While I have an undergraduate degree in biology, I haven’t engaged with the discipline in over 30 years, so I can contribute nothing to the discussion about the use of malarial medication to treat COVID-19. As an anthropologist, however, I believed it would be interesting to take the widely available information about the functioning of viruses in general and, in the case of malaria, the mosquito Anopheles and the protozoan Plasmodium, as metaphors that allow us to conceive of different forms of “pathological action.”
Plasmodium, once introduced into the human body by the saliva of a female Anopheles, acts by simply invading human cells—first in the liver, then in the blood—and reproducing within them until it destroys them. The resulting symptoms are liver disorders, high fever, weakness, and may progress to coma and death. For the Wari’, however, malaria has a cause that is visible to the naked eye: the mosquito. It can be avoided or swatted with a hand. The message is not to avoid people, but for people to avoid the mosquitoes. In this sense, these two diseases that I associate with chloroquine, are radically different. The virus, just as invisible as the protozoan, has an anti-relational principle embedded in it, having chosen a vector that the Indigenous cannot conceive of as being such: their relatives, precisely those they are meant to be close to in daily life.
Another significant distinction between these two types of invisible beings to the naked eye—which is the Indigenous eye—lies in the radically different way in which each acts. While protozoa invade cells and fill them until they burst, the viruses slip in to trick cells, to pretend that they are part of them and then use their genetic code to reproduce. They’re identity thieves, like document falsifiers or hackers, who use users’ credentials to pass in their stead. Lévi-Strauss says that the virus, while not a living being per se since it lacks the means to reproduce independently and depends on its host, is more evolved than higher forms of life, as it necessarily comes along later in the evolutionary process. We are the programmers, they are the hackers.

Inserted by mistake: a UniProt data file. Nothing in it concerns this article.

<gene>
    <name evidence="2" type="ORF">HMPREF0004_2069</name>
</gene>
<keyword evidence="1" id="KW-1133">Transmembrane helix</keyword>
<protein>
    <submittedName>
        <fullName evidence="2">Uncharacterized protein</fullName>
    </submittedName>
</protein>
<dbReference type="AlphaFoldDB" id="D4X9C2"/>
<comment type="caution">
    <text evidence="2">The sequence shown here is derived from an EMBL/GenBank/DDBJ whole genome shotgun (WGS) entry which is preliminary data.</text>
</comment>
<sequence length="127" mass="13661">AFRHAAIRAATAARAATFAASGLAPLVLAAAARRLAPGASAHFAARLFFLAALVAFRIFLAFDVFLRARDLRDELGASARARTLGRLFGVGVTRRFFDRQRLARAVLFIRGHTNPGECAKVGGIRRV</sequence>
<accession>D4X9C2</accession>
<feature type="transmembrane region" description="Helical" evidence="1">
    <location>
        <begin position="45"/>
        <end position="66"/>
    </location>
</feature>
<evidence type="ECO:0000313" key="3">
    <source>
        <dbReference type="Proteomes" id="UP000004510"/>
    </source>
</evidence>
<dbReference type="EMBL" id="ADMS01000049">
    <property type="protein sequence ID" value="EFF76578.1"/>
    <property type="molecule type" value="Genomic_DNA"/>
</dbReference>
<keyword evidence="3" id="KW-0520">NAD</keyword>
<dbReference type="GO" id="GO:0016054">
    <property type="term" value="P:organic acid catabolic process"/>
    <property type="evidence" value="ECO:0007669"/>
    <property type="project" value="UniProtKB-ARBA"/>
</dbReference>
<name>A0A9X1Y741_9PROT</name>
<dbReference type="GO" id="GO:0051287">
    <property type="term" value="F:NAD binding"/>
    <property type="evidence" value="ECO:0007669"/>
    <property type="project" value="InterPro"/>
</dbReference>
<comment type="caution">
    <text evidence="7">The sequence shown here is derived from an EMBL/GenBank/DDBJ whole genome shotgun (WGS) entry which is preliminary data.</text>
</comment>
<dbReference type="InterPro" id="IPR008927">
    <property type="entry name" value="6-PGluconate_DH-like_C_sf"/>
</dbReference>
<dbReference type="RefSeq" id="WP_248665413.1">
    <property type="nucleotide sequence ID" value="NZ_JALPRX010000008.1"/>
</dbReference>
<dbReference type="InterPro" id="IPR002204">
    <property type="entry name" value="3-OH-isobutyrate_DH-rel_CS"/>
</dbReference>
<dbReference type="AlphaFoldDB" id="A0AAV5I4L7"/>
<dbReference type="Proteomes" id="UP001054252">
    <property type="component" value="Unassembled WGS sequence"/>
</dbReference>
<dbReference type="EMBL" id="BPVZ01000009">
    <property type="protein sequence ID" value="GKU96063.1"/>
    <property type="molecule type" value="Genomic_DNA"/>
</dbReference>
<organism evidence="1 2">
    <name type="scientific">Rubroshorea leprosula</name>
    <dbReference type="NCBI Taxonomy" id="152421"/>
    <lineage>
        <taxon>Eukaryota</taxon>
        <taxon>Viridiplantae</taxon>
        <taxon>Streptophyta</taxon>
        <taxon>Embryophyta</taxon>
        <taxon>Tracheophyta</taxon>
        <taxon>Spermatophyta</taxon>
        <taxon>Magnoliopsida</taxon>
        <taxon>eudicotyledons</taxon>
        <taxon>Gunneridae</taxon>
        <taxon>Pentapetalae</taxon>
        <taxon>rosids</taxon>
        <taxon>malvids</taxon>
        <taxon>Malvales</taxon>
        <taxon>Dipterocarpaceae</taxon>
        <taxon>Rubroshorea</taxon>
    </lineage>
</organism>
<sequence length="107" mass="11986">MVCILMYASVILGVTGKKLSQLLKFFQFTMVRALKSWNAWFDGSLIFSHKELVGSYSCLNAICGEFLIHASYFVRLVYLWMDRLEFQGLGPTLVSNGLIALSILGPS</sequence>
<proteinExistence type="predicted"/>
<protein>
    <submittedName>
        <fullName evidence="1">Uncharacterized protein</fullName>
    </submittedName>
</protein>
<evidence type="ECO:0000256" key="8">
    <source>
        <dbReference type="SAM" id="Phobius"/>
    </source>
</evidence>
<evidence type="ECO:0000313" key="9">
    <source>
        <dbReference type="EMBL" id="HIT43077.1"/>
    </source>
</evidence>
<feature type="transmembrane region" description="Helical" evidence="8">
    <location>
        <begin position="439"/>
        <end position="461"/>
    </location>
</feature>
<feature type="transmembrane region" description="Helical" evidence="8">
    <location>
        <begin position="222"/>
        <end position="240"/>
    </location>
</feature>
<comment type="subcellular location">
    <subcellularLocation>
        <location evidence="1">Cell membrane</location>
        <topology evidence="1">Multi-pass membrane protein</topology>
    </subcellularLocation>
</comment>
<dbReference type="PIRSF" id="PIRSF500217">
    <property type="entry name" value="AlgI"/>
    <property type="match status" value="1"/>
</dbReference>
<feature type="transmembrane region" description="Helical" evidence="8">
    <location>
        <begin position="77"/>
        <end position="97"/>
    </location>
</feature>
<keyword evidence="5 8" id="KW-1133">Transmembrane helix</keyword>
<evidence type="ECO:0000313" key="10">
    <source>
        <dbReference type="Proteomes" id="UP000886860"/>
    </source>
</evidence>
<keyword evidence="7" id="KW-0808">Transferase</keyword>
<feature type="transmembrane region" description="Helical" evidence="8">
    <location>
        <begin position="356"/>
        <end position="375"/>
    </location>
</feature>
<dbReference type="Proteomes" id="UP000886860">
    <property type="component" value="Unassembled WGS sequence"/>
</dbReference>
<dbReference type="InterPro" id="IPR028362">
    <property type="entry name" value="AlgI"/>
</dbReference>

To leave the biological/digital and move into the intercultural, the contrast between the modus operandi of viruses and that of Indigenous pathological agents suggests other intriguing associations. As the Wari’ see it, the most common diseases are caused by animal spirits, which are actually human beings like the Indians themselves, although only the shamans, who have a special gaze, can see them as such. These spirits are always keen to draw the Wari’ into their community, and so they attack them, piercing them with arrows or introducing parts of themselves into the bodies of the Wari’, such as claws, food, or bodily ornaments. Disease is seen as the process of transforming into an animal, which may be interrupted by a shaman or else be carried through to its conclusion, when the victim goes to live among the animals. One does not die, one becomes an other.
The metaphor of viral colonization may thus serve to frame its opposite: in Amazonia we are not seeing viruses (animal spirits) transforming into people by stealing their genetic code, the purest distillation of identity, but rather people transforming into animals, which are simply another kind of humans. The agents of the disease present themselves as another possibility of existence, inserting parts of their identity—their DNA or RNA, to continue the scientific metaphors—into their victims. Moreover, while this relationship, or struggle, takes place on the bodily plane, it is essentially social. The animals want people for themselves.
Invaders of Indigenous lands, however, like the viruses that they keep on bringing with them, do so in order to keep on reproducing themselves, using local substrata: water, forests, minerals. They leave a swath of devastation and death in their wake. In the words of some of today’s most important Indigenous voices such as Raoni, Davi Kopenawa, and Ailton Krenak, they, just like viruses, ravage that which is in fact their body. Whenever a body is destroyed, or even before, they move on to another, just like the Portuguese and Spanish moving from one people to another in search of Brazilwood, gold, silver, or even bodies to enslave, the modern-day equivalent being the hunt for minerals and timber. At some point, we know, those resources will run out and the devastation will be just as severe as the damage wrought on the host body by the virus. As Davi Kopenawa has said: “All this destruction is not our mark. It is the footprint of the whites; it is the trail you leave on the land.” We are the viruses, devouring our own body.
This essay was originally published in Portuguese on April 8, 2020 in Serrote by the Instituto Moreira Salles. It was written in dialogue with Marilyn Strathern’s piece on coronavirus to appear soon at Social Anthropology/Anthropologie Sociale, the journal of European Association for Social Anthropologists (EASA). Flora Thomson-DeVeaux translated the original essay into English.
Aparecida Vilaça is professor of social anthropology at Brazil’s Museu Nacional (Federal University of Rio de Janeiro) and a Brazil LAB affiliate scholar at Princeton University. Vilaça studies socio-cultural changes among Indigenous peoples in the Brazilian Amazon, with an emphasis on conversion to Christianity and schooling.
Cite as: Vilaça, Aparecida. 2020. “The Twin Threat Facing Indigenous Peoples.” Translated by Flora Thomson-DeVeaux. Anthropology News website, April 17, 2020. DOI: 10.1111/AN.1379